A few years ago, after watching a sci-fi movie, I felt like making a cake. An ugly one, with weird frosting patterns that didn’t repeat themselves and pieces of fruit popping out of random places. I wanted something decidedly antithetical to the cheerful spirit of pastry and more like metastasized cancer cells, which feature prominently in Annihilation, the film I had watched.
In it, Natalie Portman plays a biologist and military veteran on a mission to investigate a swampland where an alien presence is rearranging the ecological environment on a cellular level to the point of irrecognition. A fleshless bear inherits the voice of a woman it kills; a man’s intestines twist themselves into knots until they burst free of his body, burrowing into a nearby wall and blooming like the spores of a colourful fungus.
This sudden desire to make an ugly, sweet thing felt like my first real drive to do anything outside of the daily mechanics of keeping myself and my first child fed, clothed and housed in months. I didn’t understand it as such then: my son was a toddler at the time and if I was experiencing a postpartum mood disorder, it was less likely to have been clinically acknowledged so late in the game.
My days, both good and bad, felt like I had been holding my breath. I was waiting for anything reminiscent of the person I was before giving birth to come back to me, in whatever breaks existed between returning to work and taking care of a child. That exhale never came, but wanting to make this cake felt close.
I dove right in, baking a basic flat sheet of chocolate sponge and covering it in little spires of unevenly piped frosting—greyish lilac, dusty rose pink, dull white—with raspberries pushed in at odd angles. Eating the mild depression dessert didn’t make me feel better, but looking at it—eerie, pretty, but still aesthetically wrong—somehow did. So I made my funny little cake, had a slice, and then went on with my life.
Years later, in the throes of a second- or third- or who-knows-what pandemic wave lockdown and pregnant with my second child, I saw the cake again while insomnia-scrolling on Instagram. Not the one I’d made, but something so similar in spirit: an unholy, multi-tiered mess of electric pink icing covered in so much fuchsia glitter and maraschino syrup that it was caving under its own weight. Within a week the algorithm was showing me a steady stream of this kind of pastry. Cakes with pecan warts, cakes the sickly grey colour of a rouged and powdered corpse, cakes with such molten technicolour shapes they were hardly recognizable as anything made for human consumption.
Their presentation didn’t seem purposefully ugly so much as chaotic, as if the pools of icing and messily laid fondant were resulting from the cake being run through FaceTune a few too many times. Torqued, even. They were glorious, and I couldn’t get enough.
Whether we like it or not, modern cakes—the ones that emerged during the seventeenth and eighteenth centuries—have often mattered more for how they look than how they taste. By the mid-nineteenth century, British royal weddings featured cakes that were seven feet tall and decorated with elaborate, architectural sugar work. This necessitated enormously skilled cake decorators, a luxury that was only financially viable for the most wealthy. The cakes themselves may or may not have been cut and eaten; this part wasn’t the point.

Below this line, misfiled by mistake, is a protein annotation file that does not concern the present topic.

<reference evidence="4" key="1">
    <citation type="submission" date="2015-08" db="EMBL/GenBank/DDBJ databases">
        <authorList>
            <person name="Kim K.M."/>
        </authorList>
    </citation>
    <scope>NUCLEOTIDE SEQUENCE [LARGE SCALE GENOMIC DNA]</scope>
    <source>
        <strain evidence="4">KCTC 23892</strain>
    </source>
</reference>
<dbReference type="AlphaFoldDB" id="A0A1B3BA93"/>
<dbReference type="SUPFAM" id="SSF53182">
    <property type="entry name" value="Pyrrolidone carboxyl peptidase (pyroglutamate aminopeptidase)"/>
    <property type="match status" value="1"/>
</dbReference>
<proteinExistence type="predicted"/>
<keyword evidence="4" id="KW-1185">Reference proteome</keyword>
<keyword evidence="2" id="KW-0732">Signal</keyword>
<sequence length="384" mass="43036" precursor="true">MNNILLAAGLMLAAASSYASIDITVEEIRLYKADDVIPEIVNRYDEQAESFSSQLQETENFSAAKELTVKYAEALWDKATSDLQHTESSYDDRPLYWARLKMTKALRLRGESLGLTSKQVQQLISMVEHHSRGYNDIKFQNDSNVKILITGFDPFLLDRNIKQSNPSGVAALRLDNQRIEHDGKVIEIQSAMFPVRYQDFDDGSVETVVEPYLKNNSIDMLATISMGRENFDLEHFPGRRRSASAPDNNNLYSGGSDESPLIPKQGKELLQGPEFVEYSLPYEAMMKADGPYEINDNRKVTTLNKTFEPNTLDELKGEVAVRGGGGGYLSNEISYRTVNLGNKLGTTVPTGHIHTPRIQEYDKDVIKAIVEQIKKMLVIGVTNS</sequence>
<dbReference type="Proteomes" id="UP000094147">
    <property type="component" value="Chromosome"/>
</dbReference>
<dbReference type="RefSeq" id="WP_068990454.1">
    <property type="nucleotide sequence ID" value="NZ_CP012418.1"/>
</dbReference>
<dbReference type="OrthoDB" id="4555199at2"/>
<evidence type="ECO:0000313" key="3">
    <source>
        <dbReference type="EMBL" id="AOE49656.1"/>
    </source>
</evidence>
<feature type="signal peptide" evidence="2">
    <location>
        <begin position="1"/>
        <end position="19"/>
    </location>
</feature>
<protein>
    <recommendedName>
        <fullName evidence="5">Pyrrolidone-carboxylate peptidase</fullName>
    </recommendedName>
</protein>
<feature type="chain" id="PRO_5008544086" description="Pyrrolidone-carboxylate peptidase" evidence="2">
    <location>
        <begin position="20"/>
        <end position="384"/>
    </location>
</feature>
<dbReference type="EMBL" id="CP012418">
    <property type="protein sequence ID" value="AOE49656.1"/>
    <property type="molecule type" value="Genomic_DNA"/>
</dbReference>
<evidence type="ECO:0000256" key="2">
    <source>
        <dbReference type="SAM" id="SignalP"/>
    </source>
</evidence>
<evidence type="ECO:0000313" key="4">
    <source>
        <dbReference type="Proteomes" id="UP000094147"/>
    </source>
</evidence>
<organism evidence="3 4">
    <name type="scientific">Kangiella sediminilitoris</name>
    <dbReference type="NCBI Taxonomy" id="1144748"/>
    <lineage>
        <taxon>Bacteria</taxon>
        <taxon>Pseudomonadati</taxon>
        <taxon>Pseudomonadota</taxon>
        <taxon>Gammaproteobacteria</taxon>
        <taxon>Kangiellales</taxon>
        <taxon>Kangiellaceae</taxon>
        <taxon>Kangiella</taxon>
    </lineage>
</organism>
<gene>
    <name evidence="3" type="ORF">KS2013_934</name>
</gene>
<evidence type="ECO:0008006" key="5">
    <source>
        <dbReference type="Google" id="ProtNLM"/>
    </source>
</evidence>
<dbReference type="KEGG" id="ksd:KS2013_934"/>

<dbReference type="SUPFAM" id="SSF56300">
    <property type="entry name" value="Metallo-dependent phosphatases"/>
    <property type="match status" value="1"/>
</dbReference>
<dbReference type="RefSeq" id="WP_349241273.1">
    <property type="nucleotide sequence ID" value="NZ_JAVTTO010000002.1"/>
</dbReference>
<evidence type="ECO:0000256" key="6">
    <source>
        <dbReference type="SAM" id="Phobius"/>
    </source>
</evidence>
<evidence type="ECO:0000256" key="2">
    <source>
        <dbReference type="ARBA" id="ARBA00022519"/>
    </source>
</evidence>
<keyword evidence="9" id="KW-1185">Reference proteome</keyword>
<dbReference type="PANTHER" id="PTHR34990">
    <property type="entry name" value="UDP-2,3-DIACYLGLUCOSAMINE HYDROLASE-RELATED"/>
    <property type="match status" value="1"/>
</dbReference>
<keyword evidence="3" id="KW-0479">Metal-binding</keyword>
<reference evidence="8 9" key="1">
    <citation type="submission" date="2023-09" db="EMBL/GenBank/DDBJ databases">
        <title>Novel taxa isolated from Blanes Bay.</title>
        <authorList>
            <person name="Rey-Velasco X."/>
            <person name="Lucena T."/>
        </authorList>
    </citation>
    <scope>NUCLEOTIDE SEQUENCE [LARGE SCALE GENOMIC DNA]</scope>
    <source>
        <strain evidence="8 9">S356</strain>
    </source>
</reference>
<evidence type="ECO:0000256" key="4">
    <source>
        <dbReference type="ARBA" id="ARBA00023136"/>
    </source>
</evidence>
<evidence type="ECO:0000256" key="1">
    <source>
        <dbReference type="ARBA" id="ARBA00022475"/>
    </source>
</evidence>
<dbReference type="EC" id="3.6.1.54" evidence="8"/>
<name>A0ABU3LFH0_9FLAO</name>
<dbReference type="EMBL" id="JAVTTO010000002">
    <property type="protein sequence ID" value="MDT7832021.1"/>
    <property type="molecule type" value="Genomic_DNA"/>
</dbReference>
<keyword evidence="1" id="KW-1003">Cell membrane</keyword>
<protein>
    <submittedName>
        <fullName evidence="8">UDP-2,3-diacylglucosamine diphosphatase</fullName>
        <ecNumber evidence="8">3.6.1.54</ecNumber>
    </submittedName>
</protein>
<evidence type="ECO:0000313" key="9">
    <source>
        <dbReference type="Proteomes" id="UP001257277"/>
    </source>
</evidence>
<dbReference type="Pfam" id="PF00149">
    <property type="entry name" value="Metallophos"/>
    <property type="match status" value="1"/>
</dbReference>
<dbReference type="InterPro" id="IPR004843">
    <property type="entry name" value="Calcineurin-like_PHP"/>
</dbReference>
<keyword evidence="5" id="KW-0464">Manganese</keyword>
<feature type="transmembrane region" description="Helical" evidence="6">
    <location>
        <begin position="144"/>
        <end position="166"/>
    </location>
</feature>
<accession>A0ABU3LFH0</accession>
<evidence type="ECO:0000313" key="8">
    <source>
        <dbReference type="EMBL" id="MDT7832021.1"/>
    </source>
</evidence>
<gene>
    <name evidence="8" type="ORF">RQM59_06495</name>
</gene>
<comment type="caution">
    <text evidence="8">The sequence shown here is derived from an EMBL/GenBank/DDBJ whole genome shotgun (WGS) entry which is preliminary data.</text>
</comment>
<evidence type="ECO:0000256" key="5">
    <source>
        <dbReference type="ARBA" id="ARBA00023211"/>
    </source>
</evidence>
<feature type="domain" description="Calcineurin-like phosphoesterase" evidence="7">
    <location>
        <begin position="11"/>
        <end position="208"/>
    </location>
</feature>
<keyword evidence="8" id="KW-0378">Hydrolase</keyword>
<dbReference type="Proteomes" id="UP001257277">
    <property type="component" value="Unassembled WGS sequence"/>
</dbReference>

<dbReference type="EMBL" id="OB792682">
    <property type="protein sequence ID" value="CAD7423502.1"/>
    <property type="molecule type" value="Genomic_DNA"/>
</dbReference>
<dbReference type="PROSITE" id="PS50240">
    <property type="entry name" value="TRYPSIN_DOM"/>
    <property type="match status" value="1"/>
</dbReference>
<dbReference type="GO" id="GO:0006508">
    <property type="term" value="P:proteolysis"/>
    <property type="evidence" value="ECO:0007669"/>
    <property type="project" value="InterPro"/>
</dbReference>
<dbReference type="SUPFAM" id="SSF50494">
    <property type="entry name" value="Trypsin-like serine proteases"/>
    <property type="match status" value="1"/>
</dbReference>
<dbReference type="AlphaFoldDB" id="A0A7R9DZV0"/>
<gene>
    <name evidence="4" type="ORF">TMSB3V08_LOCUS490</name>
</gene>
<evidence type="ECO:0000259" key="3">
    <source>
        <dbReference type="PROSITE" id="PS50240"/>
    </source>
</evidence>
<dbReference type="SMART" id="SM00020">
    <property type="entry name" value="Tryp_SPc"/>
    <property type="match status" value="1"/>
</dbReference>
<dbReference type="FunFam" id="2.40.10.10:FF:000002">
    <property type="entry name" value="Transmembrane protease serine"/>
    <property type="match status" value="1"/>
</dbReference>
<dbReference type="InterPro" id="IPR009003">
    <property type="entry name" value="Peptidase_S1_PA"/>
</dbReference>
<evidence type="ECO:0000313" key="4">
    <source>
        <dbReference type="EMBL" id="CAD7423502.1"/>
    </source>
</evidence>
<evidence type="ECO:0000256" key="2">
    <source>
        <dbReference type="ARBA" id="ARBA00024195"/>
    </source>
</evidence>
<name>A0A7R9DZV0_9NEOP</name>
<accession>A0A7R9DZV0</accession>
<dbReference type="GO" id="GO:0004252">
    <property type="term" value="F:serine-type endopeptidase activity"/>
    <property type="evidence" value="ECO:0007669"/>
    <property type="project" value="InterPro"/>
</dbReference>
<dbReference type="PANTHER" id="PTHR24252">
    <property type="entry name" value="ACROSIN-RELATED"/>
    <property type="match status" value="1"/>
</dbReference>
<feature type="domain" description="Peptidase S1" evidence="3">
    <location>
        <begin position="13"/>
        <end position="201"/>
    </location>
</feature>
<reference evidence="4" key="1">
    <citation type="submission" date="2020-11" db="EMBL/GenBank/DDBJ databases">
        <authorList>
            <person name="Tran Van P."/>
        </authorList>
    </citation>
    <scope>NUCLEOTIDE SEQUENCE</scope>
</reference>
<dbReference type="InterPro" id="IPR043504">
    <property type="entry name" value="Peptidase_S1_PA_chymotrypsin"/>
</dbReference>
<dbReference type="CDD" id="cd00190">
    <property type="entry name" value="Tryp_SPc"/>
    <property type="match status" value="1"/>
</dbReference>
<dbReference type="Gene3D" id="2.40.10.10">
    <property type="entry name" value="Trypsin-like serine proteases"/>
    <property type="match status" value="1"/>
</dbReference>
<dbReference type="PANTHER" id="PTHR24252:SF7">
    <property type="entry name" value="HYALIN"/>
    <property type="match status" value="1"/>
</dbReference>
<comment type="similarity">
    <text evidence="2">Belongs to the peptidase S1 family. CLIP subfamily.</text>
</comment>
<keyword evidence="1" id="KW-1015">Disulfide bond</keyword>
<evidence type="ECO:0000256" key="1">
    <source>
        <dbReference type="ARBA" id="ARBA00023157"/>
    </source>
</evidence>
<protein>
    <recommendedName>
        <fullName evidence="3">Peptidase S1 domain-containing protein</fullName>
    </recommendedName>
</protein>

In an early episode of The Nanny, the nineties sitcom that sees Fran Drescher au pairing a widowed Broadway producer’s three children, she knocks a plaster cake with a wooden spoon as she explains to Niles, the butler, why she brings the fake confection to parties. Yes, it was the nineties and yes, all the guests were presumed to be on a diet, but the fawning over the marquee dessert was kind of the only reason it was there to begin with. This makes pastry particularly well-suited to highly stylized food’s function on Instagram as an aspirational symbol—at once consumable, inconsumable, and rendered consumable again by the nature of its depiction. It also makes cake an ideal vehicle for calling the aesthetic bluff of the genre’s visual conventions.
While the online pastry aesthetics have mostly moved on from the showy cartoon gestures of the Cake Boss era or status wedding cakes and their multi-tiered towers of sugar flora, they still exist under requirements of perfection of their own making, whether it be a particular colour scheme or expository piping sequence. “Instagram cakes as we’ve come to know them are polished, and to make one requires abiding by a set aesthetic,” food writer Bettina Makalintal wrote in September 2020 for Munchies about these chaos cakes. She noted the difference between them and their primly piped counterparts, or dreamscape sheet cakes painted not unlike an early Cézanne, a palette knife applying dyed frosting to sponge like a canvas.
Even the wacky gotcha spirit of the “Is it cake?” meme, TikTok genre and eventual Netflix series, in which cakes are styled to within an inch of their lives to trick people into thinking they are jars of mayonnaise, cell phones, debit machines, human limbs—anything but a sweet—abides by strict rules of verisimilitude. These cakes exist only for the intended shock at a knife being pressed into their layers.